The term "biodegradable" has been used over the past few years, to describe plastics or packaging that could potentially be metabolized by microorganisms in nature, with complete breakdown to CO2/Methane, water and biomass. However, there is significant confusion and controversy surrounding biodegradable plastics since many suppliers have used the term to loosely describe their material/packaging without specifying the conditions under which the material would degrade in nature. For instance, some plastics (like PLA) will only degrade under industrial composting conditions, while some others (like PHA) can break down under a wider range of conditions and environments (industrial, backyard, marine). Given this widespread confusion and the misuse of the "biodegradable" term, many global government and industry organizations have issued guidelines to restrict or eliminate the unqualified use of biodegradable as a descriptor of plastics or packaging. These include the European Commission guidelines (European Plastics Strategy) and the Federal Trade Commission Green Guides in the US.
In line with such guidelines, Ubuntoo's recommends that companies providing biodegradable materials, products or packaging:
1.Avoid unqualified use of the term "biodegradable" to describe their products
2.Any claim of biodegradability should be accompanied by a description of specific conditions and environments under which the material or product will undergo degradation in nature
3.It is strongly recommended that companies provide globally accepted certifications or testing for various biodegradability claims (such as the BPA certification for industrial composting)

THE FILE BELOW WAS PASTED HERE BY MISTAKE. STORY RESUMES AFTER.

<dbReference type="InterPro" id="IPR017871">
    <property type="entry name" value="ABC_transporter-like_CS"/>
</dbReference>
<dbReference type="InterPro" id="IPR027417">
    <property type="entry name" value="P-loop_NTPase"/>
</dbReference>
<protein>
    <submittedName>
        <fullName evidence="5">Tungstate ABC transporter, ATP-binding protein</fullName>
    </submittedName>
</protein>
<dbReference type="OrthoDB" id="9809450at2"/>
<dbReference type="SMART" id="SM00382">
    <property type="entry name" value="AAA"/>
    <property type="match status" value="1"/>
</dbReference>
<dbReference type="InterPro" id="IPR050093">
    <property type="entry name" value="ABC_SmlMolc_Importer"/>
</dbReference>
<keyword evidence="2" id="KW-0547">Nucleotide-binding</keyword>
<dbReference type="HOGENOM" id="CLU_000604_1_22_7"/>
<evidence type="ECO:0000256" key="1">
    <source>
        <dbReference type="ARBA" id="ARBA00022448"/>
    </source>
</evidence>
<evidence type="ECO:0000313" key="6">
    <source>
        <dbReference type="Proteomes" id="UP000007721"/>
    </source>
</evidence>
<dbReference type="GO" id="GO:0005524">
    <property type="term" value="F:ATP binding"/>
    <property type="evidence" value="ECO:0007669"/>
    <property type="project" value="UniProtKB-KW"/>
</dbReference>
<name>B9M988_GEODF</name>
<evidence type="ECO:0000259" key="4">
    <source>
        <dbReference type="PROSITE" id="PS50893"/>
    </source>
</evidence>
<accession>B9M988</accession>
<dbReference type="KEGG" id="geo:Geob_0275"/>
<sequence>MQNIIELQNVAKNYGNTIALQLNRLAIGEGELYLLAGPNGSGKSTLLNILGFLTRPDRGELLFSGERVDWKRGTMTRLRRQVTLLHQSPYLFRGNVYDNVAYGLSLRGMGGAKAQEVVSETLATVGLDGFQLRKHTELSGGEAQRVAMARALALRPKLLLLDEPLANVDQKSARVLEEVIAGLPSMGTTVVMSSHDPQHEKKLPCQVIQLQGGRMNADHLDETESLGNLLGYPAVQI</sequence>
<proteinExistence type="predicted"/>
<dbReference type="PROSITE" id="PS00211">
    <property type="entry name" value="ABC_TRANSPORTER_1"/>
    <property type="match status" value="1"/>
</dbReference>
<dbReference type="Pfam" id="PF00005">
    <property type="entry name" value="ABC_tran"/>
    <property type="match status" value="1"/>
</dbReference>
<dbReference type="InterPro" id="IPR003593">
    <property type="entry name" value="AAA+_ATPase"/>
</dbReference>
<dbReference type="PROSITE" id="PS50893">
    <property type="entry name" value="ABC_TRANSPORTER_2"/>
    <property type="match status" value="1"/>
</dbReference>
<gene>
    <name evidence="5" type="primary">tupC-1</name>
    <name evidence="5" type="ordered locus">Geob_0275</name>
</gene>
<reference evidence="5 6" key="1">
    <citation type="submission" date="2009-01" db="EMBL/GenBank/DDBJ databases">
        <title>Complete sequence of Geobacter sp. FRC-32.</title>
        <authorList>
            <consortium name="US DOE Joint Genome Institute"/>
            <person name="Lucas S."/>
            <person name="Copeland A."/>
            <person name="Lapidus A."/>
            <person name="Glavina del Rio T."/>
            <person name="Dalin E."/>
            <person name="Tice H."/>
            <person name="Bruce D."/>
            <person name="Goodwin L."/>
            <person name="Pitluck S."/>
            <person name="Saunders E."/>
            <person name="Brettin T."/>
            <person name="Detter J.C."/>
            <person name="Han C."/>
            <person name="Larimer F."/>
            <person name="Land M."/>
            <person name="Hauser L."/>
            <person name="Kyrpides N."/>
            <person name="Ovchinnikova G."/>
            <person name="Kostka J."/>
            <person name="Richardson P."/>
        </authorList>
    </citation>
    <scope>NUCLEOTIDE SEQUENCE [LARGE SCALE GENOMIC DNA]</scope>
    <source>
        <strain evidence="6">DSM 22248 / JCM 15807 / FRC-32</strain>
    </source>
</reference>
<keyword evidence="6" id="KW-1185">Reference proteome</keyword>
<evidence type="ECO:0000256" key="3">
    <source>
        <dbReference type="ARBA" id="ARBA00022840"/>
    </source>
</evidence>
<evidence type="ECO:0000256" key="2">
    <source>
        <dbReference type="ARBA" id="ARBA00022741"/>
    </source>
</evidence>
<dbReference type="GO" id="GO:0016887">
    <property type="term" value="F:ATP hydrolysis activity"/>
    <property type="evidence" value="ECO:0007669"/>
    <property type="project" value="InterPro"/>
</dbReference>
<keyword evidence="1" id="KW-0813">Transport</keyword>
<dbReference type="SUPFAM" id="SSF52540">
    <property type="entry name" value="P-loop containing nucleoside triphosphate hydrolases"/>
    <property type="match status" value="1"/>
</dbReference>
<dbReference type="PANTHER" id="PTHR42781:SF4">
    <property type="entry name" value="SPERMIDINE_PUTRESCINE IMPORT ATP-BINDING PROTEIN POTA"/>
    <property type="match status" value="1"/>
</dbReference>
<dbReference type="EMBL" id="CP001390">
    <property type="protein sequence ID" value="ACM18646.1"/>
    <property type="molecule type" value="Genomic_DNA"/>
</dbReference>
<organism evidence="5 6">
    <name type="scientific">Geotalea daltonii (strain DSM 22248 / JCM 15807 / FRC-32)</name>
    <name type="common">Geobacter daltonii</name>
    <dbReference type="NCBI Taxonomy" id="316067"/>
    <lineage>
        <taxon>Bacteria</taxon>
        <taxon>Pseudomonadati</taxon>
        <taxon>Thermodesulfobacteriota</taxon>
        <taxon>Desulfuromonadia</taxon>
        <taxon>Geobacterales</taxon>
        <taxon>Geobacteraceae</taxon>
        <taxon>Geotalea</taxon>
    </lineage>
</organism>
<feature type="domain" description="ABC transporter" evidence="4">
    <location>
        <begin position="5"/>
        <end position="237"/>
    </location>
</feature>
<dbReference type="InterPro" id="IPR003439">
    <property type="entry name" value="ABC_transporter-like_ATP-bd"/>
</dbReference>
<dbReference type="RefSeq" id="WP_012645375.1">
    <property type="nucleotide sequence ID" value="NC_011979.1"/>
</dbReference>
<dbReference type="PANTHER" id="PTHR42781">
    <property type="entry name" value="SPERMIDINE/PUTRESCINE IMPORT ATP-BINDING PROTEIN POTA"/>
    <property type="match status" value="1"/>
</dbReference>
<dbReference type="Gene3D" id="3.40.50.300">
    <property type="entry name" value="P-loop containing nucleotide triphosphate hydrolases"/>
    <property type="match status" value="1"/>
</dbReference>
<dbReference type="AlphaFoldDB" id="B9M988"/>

Further in line with the position articulated by the European Commission as well as major CPG companies, Ubuntoo recommends that "biodegradable" plastics should not be considered a solution for littering (or worse a license to litter). Appropriate collection and end-of-life solutions (such as industrial composting or home composting) need to be put into place to avoid biodegradable plastics ending up as litter in the environment.
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Bee’s Wrap started with a question facing many families and home cooks: How could we eliminate plastics in our kitchen in favor of a healthier, more sustainable way to store our food? What the founder discovered is a lost tradition made new again. By infusing organic cotton with beeswax, organic jojoba oil, and tree resin, she created a washable, reusable, and compostable alternative to plastic wrap.
In the early days, they hand-painted wax onto every wrap - for months the comforting scent of beeswax filled Sarah’s home. They have since designed a custom machine to coat their organic fabrics with a mix of beeswax, organic jojoba oil, and tree resin.
Today, Bee’s Wrap is handmade in a Bristol, Vermont, workshop tucked at the edge of a winding river.
Their fabric and printing is certified by the Global Organic Textile Standard. Their beeswax is sourced from sustainably-managed hives in the US, and they use only organic jojoba oil. Bee’s Wrap packaging is recyclable and plastic-free.
They are a Green America Certified Company. Their products are reusable, biodegradable, and compostable. At the end of the wrap’s useful life in the kitchen, cut the wrap into strips to add to your compost heap, or wrap them around pieces of kindling and use as a natural and effective fire starter.
Their wraps come in a variety of sizes and last up to one year when used and cared for appropriately. They have been extensively covered in the media. Their buzzfeed video has exceeded 90 million views.
She is a mother of three who has been, by turns, an avid gardener, milker of goats, keeper of chickens, and seamstress. Bee’s Wrap started with a question facing many families and home cooks: How could we eliminate plastics in our kitchen in favor of a healthier, more sustainable way to store our food?